The Unsung Benefit of Minority-Owned Firms

They are leading exporters. In fact, companies owned by Japanese-Americans make nearly half of their sales in Japan.

A cargo ship loads up at docks of Baltimore harbor on September 20, 2010. (National Journal)

Small businesses owned by immigrants and other racial and ethnic minorities are a secret weapon in the U.S. drive to boost the economy by exporting more to the world. Recent census data show that minority-owned small businesses produce a larger share of exports to such key trading partners as China, Japan, and Mexico than comparably sized firms owned by whites.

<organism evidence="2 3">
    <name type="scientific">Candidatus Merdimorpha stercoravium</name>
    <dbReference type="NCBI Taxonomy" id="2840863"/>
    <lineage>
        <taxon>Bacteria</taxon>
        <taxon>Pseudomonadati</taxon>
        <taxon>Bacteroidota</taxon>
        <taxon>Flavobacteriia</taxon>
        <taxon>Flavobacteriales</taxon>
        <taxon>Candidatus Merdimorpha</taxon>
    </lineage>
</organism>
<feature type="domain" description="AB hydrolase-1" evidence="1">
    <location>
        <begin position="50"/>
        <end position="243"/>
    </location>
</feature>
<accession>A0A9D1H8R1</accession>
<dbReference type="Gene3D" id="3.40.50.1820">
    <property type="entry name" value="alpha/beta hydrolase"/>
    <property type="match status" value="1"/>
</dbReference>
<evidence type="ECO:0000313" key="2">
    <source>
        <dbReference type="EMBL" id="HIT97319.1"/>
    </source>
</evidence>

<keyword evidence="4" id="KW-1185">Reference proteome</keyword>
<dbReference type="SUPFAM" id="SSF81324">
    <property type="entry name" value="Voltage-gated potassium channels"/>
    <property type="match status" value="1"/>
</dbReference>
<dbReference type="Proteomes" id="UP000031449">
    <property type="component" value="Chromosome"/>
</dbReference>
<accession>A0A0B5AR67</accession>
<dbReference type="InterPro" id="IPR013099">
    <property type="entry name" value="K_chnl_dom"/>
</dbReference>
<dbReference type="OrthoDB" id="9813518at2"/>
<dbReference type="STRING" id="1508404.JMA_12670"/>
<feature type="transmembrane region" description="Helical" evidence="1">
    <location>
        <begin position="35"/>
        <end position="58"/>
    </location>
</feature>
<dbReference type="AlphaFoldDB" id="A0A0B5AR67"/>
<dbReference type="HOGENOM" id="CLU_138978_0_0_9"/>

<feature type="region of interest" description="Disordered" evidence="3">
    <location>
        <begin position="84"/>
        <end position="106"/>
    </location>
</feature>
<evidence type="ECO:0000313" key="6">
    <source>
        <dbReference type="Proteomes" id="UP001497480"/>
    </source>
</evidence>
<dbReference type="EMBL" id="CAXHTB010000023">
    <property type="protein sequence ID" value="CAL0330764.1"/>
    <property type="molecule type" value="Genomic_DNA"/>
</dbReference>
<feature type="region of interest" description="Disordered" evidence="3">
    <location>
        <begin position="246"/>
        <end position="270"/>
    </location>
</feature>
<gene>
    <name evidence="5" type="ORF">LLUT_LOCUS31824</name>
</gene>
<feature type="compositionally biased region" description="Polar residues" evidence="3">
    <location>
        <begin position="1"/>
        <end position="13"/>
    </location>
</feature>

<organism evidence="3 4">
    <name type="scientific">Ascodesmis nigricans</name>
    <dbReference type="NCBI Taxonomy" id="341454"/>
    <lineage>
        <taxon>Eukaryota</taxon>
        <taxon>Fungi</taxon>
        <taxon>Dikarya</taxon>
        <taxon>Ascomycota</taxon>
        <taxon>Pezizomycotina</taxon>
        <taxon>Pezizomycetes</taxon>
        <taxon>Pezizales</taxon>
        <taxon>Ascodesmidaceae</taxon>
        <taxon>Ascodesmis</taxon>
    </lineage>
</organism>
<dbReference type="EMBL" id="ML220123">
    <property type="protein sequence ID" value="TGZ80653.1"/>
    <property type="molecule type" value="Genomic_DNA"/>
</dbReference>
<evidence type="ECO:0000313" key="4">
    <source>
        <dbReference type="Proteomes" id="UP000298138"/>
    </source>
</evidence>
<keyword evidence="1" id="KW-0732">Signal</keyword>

Firms owned by entrepreneurs with kinship ties to those countries are often the forward edge of the opportunity. As the chart below shows, small exporting firms owned by Chinese-Americans send about one-sixth of their products to China, those owned by Mexican-Americans send about one-fourth of their products to Mexico, and firms owned by Japanese-Americans make nearly half of their sales back in Japan. That's one measure of how America's transformation into a world nation translates into bottom-line advantage in a globalizing economy.